By MORGAN WINSOR and EMILY SHAPIRO, ABC News
(NEW YORK) — A pandemic of the novel coronavirus has now killed more than 850,000 people worldwide.
Over 25.4 million people across the globe have been diagnosed with COVID-19, the disease caused by the new respiratory virus, according to data compiled by the Center for Systems Science and Engineering at Johns Hopkins University. The criteria for diagnosis — through clinical means or a lab test — has varied from country-to-country. Still, the actual numbers are believed to be much higher due to testing shortages, many unreported cases and suspicions that some national governments are hiding or downplaying the scope of their outbreaks.
Since the first cases were detected in China in December, the virus has rapidly spread to every continent except Antarctica.
The United States is the worst-affected country, with more than six million diagnosed cases and at least 183,598 deaths. California has the most cases of any U.S. state, with more than 712,000 people diagnosed, according to Johns Hopkins data. California is followed by Texas and Florida, with over 632,000 cases and over 623,000 cases respectively.
Nearly 170 vaccine candidates for COVID-19 are being tracked by the World Health Organization, six of which are in crucial phase three trials.
Here’s how the news is developing Tuesday. All times Eastern:
Sep 01, 11:03 am
Schools in Greece to reopen Sept. 14
Schools in Greece will reopen on Sept. 14, the government announced Tuesday.
Masks will be mandated indoors. Students in third grade and younger will be taught how to wear their masks properly.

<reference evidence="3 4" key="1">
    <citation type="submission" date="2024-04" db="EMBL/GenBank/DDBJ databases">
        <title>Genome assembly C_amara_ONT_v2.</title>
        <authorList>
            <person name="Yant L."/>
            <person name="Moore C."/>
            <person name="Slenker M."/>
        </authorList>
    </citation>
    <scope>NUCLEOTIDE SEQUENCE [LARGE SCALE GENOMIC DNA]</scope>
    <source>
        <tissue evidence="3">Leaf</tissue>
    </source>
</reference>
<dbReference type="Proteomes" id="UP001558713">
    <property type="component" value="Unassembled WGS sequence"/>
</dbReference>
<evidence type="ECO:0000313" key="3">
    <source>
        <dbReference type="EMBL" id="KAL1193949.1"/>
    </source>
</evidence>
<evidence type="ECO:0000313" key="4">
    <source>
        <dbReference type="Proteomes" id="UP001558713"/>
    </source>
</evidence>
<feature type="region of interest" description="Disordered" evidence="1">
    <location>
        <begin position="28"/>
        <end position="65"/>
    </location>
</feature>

Greece has 10,317 COVID-19 cases and 266 deaths, according to Johns Hopkins University data.
“The pandemic’s evolution is dynamic,” Greek Education Minister Niki Kerameus told reporters in Athens on Tuesday, adding that measures will be adjusted as necessary on local, regional and national levels.
“We will not hesitate to adopt measures that are more austere depending on the progression of the pandemic,” Kerameus said.
ABC News’ Christine Theodorou contributed to this report.
Sep 01, 11:00 am
Alaska, Montana added to New York’s travel advisory list
Alaska and Montana have been added to New York’s travel advisory list, which requires people traveling to the Empire State from a high-coronavirus area to quarantine for two weeks, New York Gov. Andrew Cuomo announced Tuesday.
The states and territories currently on New York’s list are: Alaska, Alabama, Arkansas, California, Florida, Georgia, Guam, Hawaii, Iowa, Idaho, Illinois, Indiana, Kansas, Kentucky, Louisiana, Minnesota, Missouri, Mississippi, Montana, North Carolina, North Dakota, Nebraska, Nevada, Oklahoma, Puerto Rico, South Carolina, South Dakota, Tennessee, Texas, Utah, Virginia, the U.S. Virgin Islands and Wisconsin.
The list applies to areas with a positive test rate higher than 10 per 100,000 residents over a one-week rolling average or areas with a 10% or higher positivity rate over a one-week rolling average.
New York was the U.S. epicenter of the pandemic in March and April, but of those tested across New York state on Monday, less than 1% were positive, Cuomo said.
New York currently has 109 coronavirus patients in ICUs — the lowest number since March 15.
Sep 01, 10:49 am
Start of in-person school delayed in NYC
The start of in-person learning in New York City public schools has been delayed to Sept. 21, Mayor Bill de Blasio announced Tuesday.
The district’s blended-learning plan was scheduled to begin on Sept. 10.
“Teachers who usually get two days of professional development at the beginning of the school year will now get nine,” schools Chancellor Richard Carranza said. “We’ve heard from everyone in our schools that have said we need some more time.”